Denai Moore, Barbican, London

Denai Moore, Barbican, London

A competent yet underwhelming set.

Rating:

Shortly after her scheduled start time, a bowler hatted Denai Moore shuffles onto the vast stage with her band. After an enthusiastic ‘Hey everyone, I’m Denai’, opener ‘Wolves’ sees her perform unaccompanied at first before the track builds with drums and piano coming to the fore. It’s clear tonight that she is a huge fan of the band she is here to support (Iron & Wine), describing it as ‘sososososososo cool’ and ‘just crazy stuff’. The nerves are tangible, understandable given the fact it’s only their third gig together as a band and she had barely even played live at all until last year. Her confidence seems to grow however as the evening progresses. On ‘Part 4’ she is accompanied by her seated drummer who takes on electric guitar duties, his restrain playing the foil to some deeply confessional lyrics that are sung with raw abandonment. Moore is focused on stage throughout, eyes closed and strumming her acoustic guitar with little movement as the songs do the talking for her.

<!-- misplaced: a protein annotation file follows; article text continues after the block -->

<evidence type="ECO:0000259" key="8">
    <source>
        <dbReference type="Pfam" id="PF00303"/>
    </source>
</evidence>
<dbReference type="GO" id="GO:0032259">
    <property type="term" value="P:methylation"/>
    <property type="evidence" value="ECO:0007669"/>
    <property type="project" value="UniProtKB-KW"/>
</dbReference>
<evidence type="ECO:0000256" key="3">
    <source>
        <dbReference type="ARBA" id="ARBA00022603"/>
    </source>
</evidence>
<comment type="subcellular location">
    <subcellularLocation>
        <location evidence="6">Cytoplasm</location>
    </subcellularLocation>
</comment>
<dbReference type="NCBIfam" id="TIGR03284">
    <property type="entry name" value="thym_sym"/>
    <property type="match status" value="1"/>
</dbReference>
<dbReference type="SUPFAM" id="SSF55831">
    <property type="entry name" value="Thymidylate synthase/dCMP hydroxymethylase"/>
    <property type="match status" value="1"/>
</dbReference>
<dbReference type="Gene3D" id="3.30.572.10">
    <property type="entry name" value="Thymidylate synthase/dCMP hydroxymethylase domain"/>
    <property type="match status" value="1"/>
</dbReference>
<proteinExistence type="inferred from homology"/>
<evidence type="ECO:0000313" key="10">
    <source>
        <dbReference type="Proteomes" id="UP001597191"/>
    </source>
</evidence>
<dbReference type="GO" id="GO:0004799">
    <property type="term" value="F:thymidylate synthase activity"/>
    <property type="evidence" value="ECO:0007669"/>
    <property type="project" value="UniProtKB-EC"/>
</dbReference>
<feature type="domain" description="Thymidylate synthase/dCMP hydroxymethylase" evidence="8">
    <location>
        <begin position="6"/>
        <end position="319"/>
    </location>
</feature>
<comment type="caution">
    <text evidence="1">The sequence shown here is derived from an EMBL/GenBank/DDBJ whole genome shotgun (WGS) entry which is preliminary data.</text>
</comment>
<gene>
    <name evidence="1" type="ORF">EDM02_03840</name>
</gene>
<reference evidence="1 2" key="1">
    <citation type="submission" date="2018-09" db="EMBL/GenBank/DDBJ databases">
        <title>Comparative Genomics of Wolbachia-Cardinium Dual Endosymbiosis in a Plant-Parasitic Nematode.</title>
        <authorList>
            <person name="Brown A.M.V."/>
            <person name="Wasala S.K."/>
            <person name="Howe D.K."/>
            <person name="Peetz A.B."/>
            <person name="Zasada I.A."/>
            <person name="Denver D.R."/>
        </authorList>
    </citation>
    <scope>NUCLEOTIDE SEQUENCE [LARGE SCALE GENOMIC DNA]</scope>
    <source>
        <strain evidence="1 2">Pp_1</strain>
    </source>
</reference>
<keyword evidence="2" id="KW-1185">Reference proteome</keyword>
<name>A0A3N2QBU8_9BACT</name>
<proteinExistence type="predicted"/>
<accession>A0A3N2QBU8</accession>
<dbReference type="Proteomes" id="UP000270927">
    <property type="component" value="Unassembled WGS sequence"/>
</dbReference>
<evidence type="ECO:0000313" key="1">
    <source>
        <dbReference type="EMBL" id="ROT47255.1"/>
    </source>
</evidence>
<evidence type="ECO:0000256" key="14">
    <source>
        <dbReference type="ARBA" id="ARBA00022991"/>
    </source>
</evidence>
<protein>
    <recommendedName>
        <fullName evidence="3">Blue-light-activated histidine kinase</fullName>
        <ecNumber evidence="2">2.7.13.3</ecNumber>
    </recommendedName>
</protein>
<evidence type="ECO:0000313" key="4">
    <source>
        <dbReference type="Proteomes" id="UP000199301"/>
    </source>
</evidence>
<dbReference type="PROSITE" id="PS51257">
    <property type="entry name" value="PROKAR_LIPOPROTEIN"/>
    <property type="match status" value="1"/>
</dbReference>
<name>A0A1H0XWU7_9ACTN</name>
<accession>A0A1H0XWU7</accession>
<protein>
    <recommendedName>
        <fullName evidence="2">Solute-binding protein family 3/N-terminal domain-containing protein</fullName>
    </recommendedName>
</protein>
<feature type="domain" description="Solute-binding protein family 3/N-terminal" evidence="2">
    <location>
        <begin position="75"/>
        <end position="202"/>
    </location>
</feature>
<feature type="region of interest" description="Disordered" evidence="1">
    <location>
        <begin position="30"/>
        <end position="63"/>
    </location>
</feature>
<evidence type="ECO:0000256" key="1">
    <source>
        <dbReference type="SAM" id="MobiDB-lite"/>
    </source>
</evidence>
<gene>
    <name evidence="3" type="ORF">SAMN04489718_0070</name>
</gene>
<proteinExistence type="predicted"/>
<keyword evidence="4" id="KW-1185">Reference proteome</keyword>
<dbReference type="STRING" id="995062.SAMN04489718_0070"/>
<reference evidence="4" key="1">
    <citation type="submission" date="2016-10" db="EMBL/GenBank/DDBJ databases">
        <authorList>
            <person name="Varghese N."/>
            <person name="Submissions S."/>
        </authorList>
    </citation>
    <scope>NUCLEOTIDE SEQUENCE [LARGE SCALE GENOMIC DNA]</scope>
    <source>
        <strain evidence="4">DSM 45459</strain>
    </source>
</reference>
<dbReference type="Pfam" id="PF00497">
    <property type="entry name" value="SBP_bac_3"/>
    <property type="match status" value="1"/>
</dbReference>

The middle part of the set is where the crowd attention starts to drift. ‘Fatigue’ ambles along with little in the way of bite, accompanied by a multitude of coloured flashlights that only serve to  detract from the music itself. This is followed by the energetic ‘Flaws’ which features the prominent sound of kick drum and lots of clever changes of pace. When the same harmonies are recycled where there could have been another verse or a more interesting conclusion you’re left with the impression of a song only half finished. Introducing her take on Chris Isaak’s ‘Wicked Game’ we are told that she didn’t realise how good the song was until she saw one of her favourite artists covering it live and felt compelled to learn it as a result. It’s hard to take a track so hardened by familiarity and make it stand out but she achieves this with a subtle reworking that hinges on the ‘you never loved me’ part before building to a wonderful drum heavy crescendo. After sending her band away it’s ‘Gone’ which closes proceedings, a simple track yet one pregnant with lovelorn emotion. Performed solo at the piano, it’s a collage of haunting vocals and gorgeous soul that sits somewhere between the spine tingling chills of James Blake and a stripped back Alicia Keys. Whilst her other songs hint at her powerful voice, it’s deployed here to fullest effect, the undeniable highlight of a competent yet underwhelming set. Moore is clearly a talented young musician with a bright future ahead but she needs a larger repertoire to stand out from the masses.

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